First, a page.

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There’s a clash happening in the early-stage market.
In one world, late-stage investors are reacting to tech stonk corrections by clamoring toward the early-stage investment world, forcing seed investors to go even earlier to defend ownership and potential returns. This trend was underscored by firms like Andreessen Horowitz launching a pre-seed program months after launching a $400 million seed fund. Even more, Techstars, an accelerator literally launched to help startups get off the ground, debuted a fund to back companies that are too early for its traditional programming.
While all that is going on, early-stage investors are enduring a valuation correction and portfolio markdowns. Some are admitting that they’re telling portfolio companies to refocus on cash conservation, profitability and discipline, not just growth.
Let’s pretend these two vastly different worlds are in the same universe: Early-stage investors are getting more disciplined and cash rich, but at the same time, the earliest investors are going earlier. Investors are pushing founders to be lean but also green, but at the same time, offering them $10,000 to take PTO for a week and try their hand at entrepreneurship. Growth, gross margin and burn are the new top priorities for CEOs, but at the same time, venture capitalists are clamoring to offer more funds, earlier, in newly invented subcategories of early-stage investment.
It’s a lot happening at once, and makes me worry about the race to the bottom — or race to the earliest stage — and its consequences. For more thoughts, read my TechCrunch+ piece: “If the earliest investors keep going earlier, what will happen?”
In this newsletter, we’ll talk about news that has to do with Elon Musk, and news that has nothing to do with Elon Musk. As always, you can support me by forwarding this newsletter to a friend, following me on Twitter or subscribing to my personal blog.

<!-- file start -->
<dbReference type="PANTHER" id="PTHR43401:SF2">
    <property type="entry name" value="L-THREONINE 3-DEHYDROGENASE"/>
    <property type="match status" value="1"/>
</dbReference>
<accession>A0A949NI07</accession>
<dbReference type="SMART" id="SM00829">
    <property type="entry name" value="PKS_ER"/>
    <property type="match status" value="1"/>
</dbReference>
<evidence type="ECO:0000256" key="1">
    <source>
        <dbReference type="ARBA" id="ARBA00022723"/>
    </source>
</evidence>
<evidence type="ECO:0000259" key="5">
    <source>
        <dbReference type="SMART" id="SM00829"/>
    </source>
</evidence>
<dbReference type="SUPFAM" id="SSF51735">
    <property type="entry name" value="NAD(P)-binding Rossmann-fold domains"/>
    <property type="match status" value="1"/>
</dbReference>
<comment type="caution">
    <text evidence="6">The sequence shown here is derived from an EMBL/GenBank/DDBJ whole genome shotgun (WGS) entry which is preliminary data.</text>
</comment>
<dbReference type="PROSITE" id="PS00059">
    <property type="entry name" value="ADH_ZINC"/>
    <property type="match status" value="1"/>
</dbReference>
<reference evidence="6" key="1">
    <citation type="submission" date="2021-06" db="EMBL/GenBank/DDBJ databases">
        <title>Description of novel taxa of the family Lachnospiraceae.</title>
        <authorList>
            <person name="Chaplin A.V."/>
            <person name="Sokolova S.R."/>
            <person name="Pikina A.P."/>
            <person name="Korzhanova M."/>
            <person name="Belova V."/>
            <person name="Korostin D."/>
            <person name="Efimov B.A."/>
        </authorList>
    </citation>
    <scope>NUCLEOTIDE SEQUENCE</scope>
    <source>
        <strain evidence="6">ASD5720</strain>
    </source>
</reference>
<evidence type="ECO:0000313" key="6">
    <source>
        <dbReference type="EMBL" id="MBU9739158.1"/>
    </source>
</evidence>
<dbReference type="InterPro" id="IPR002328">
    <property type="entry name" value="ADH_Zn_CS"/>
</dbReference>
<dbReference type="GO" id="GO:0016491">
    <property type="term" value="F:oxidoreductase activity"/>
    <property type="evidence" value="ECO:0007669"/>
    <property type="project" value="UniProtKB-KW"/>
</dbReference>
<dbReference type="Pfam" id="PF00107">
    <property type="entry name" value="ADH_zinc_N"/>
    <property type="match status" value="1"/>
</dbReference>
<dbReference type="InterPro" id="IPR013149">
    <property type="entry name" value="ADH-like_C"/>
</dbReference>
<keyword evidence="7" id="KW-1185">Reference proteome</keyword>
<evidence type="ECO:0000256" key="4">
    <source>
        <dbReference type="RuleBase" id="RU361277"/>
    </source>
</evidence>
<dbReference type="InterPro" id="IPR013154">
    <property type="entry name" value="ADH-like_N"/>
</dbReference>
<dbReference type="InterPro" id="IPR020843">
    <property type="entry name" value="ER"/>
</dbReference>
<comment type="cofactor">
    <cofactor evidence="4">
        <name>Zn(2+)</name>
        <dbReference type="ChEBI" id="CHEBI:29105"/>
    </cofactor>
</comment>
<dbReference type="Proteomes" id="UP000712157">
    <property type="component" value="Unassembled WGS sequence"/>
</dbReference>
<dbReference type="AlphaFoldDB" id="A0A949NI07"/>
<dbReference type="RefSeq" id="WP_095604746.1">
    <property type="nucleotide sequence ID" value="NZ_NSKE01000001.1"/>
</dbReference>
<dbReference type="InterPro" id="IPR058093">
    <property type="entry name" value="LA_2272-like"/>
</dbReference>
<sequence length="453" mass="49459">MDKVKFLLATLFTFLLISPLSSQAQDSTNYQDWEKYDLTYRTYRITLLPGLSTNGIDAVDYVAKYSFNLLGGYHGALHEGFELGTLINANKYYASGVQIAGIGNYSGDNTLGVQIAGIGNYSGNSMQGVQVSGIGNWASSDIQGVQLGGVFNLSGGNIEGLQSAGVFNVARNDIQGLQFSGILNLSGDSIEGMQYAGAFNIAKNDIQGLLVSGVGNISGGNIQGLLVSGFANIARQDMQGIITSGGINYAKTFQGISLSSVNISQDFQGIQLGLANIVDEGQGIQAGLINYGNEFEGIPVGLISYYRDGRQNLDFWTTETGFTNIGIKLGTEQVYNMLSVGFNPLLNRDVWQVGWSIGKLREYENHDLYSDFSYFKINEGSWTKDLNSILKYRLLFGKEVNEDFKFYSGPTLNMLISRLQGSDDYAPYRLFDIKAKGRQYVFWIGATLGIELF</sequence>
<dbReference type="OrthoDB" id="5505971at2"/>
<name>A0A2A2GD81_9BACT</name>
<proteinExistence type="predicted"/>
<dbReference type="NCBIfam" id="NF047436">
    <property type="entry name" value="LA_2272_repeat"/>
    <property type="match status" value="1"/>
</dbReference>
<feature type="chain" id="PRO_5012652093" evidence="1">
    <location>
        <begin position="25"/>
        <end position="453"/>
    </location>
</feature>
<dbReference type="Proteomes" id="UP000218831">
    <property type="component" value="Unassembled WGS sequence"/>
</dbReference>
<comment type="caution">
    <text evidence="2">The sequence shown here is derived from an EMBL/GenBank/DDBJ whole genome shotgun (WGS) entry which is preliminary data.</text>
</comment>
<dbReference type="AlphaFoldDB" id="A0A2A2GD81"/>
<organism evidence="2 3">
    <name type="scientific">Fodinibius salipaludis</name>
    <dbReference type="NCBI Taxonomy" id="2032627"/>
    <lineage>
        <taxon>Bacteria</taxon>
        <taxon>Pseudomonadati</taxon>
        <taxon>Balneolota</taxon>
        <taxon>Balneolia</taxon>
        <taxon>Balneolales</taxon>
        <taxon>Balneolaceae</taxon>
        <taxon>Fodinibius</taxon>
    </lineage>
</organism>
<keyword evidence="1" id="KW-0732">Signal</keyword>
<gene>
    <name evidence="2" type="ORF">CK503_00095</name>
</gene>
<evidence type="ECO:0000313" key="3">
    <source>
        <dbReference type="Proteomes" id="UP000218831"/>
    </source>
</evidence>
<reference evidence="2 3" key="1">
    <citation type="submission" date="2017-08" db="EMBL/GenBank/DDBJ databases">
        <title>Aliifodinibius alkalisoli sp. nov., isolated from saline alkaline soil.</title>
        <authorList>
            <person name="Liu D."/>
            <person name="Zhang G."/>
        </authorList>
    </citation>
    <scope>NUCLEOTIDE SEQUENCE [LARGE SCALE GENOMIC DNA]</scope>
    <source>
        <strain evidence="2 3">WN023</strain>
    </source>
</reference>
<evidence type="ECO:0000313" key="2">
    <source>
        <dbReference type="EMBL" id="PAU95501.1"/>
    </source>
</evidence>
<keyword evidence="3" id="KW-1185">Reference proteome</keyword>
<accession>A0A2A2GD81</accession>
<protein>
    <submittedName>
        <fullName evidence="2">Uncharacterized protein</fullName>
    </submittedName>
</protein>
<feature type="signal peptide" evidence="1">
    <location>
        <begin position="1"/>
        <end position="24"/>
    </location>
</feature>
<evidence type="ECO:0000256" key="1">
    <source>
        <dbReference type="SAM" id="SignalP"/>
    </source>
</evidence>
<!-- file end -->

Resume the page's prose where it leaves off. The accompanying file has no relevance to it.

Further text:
Let’s talk about Elon Musk
As I’m sure many of you know all too well, Elon Musk’s $44 billion dollar bid for Twitter was accepted this week, marking a massive moment in tech history and a looming return to the private markets for a fundamental social media platform. We wrote up the entire timeline of Musk’s acquisition, from tweet to close, but just know the saga is nowhere near done — the deal is yet to officially close.
Here’s why it’s important: I mean, for once this format doesn’t work because there’s way too many angles for why Musk’s buy of Twitter is important. Instead, I’ll just bullet list some specific angles that TechCrunch dug into.
And finally, I’ll just remind you all that Twitter, in its earnings this week, said that it has overcounted its users over the past 3 years. By 1.9 million accounts. Jeez. It’s a bad look for Twitter, but also bad news for advertisers — a revenue stream that the platform is very dependent on. As Sarah Perez put it, “for a company as dependent on advertising revenues as Twitter currently is, it’s a wonder why they would agree to a deal that puts a free speech absolutist in charge.”
Ok, now let’s not talk about Elon Musk for the rest of the newsletter
Yes, we’re at that point of the [insert high–profile news cycle] story. First, there are the leaks and scoops. Then there are the slightly hedged thought pieces. Then, there is the Major Confirmation. Then, there are the straight-up savage threads and op-eds, sprinkled with more leaks, more scoops and key details. And finally, the stories that want to provide brief respite from the aforementioned madness. Let’s embrace this last stage!
The deal of the week, that may have snuck under your radar, is that Robinhood is laying off 9% of full-time staff.
Here’s why it’s important: Robinhood announced its layoffs just days before Q1 2022 earnings, and after its seen its value erode in the public markets. The move thus seems defensive, and the company’s attempt at proving that it’s en route to becoming a more efficient and growth-oriented financial institution. Also in fintech news, PayPal is shuttering its San Francisco office.
Things are getting tense:
Across the week
Seen on TechCrunch
How Lydia wants to make payments more personal and social
Seen on TechCrunch+
Until next time,